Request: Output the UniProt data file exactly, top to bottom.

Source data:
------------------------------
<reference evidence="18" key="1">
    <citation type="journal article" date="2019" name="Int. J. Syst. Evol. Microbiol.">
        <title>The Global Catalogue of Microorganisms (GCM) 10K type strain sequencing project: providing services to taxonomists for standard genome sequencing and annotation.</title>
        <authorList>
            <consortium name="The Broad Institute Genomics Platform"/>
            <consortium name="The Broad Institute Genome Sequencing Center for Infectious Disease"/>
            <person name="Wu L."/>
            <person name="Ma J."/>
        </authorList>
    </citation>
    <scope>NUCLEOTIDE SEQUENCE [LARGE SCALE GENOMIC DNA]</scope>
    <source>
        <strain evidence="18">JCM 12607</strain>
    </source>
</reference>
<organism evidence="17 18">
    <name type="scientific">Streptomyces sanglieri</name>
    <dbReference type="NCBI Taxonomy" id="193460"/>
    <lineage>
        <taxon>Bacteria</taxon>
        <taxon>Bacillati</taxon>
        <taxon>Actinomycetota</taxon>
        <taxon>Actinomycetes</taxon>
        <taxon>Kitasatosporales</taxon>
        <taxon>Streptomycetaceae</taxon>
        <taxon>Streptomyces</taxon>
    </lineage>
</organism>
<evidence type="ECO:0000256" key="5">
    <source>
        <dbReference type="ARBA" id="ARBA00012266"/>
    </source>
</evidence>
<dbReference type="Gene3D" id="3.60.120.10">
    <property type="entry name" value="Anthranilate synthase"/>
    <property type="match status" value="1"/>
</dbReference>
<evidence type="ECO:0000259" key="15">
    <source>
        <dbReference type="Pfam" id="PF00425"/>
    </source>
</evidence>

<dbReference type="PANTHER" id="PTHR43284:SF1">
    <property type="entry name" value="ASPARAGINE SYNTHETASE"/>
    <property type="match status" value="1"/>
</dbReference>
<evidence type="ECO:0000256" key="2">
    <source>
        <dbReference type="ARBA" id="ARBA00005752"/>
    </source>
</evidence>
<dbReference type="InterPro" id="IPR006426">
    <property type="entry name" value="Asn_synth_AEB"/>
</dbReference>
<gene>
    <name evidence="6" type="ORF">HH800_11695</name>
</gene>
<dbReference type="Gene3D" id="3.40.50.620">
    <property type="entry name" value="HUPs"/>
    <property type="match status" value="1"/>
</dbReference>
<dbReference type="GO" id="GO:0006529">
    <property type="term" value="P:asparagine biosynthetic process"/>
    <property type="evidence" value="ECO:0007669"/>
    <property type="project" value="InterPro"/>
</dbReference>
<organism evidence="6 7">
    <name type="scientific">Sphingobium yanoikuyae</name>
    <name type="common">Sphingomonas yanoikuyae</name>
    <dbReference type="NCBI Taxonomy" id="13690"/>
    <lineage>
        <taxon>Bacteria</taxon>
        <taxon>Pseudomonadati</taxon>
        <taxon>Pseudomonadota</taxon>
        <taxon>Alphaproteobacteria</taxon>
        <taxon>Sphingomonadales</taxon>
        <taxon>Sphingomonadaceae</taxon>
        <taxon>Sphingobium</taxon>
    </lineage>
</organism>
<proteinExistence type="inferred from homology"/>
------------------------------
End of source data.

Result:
<reference evidence="18" key="1">
    <citation type="journal article" date="2019" name="Int. J. Syst. Evol. Microbiol.">
        <title>The Global Catalogue of Microorganisms (GCM) 10K type strain sequencing project: providing services to taxonomists for standard genome sequencing and annotation.</title>
        <authorList>
            <consortium name="The Broad Institute Genomics Platform"/>
            <consortium name="The Broad Institute Genome Sequencing Center for Infectious Disease"/>
            <person name="Wu L."/>
            <person name="Ma J."/>
        </authorList>
    </citation>
    <scope>NUCLEOTIDE SEQUENCE [LARGE SCALE GENOMIC DNA]</scope>
    <source>
        <strain evidence="18">JCM 12607</strain>
    </source>
</reference>
<organism evidence="17 18">
    <name type="scientific">Streptomyces sanglieri</name>
    <dbReference type="NCBI Taxonomy" id="193460"/>
    <lineage>
        <taxon>Bacteria</taxon>
        <taxon>Bacillati</taxon>
        <taxon>Actinomycetota</taxon>
        <taxon>Actinomycetes</taxon>
        <taxon>Kitasatosporales</taxon>
        <taxon>Streptomycetaceae</taxon>
        <taxon>Streptomyces</taxon>
    </lineage>
</organism>
<evidence type="ECO:0000256" key="5">
    <source>
        <dbReference type="ARBA" id="ARBA00012266"/>
    </source>
</evidence>
<dbReference type="Gene3D" id="3.60.120.10">
    <property type="entry name" value="Anthranilate synthase"/>
    <property type="match status" value="1"/>
</dbReference>
<evidence type="ECO:0000259" key="15">
    <source>
        <dbReference type="Pfam" id="PF00425"/>
    </source>
</evidence>

<dbReference type="PANTHER" id="PTHR43284:SF1">
    <property type="entry name" value="ASPARAGINE SYNTHETASE"/>
    <property type="match status" value="1"/>
</dbReference>
<evidence type="ECO:0000256" key="2">
    <source>
        <dbReference type="ARBA" id="ARBA00005752"/>
    </source>
</evidence>
<dbReference type="InterPro" id="IPR006426">
    <property type="entry name" value="Asn_synth_AEB"/>
</dbReference>
<gene>
    <name evidence="6" type="ORF">HH800_11695</name>
</gene>
<dbReference type="Gene3D" id="3.40.50.620">
    <property type="entry name" value="HUPs"/>
    <property type="match status" value="1"/>
</dbReference>
<dbReference type="GO" id="GO:0006529">
    <property type="term" value="P:asparagine biosynthetic process"/>
    <property type="evidence" value="ECO:0007669"/>
    <property type="project" value="InterPro"/>
</dbReference>
<organism evidence="6 7">
    <name type="scientific">Sphingobium yanoikuyae</name>
    <name type="common">Sphingomonas yanoikuyae</name>
    <dbReference type="NCBI Taxonomy" id="13690"/>
    <lineage>
        <taxon>Bacteria</taxon>
        <taxon>Pseudomonadati</taxon>
        <taxon>Pseudomonadota</taxon>
        <taxon>Alphaproteobacteria</taxon>
        <taxon>Sphingomonadales</taxon>
        <taxon>Sphingomonadaceae</taxon>
        <taxon>Sphingobium</taxon>
    </lineage>
</organism>
<proteinExistence type="inferred from homology"/>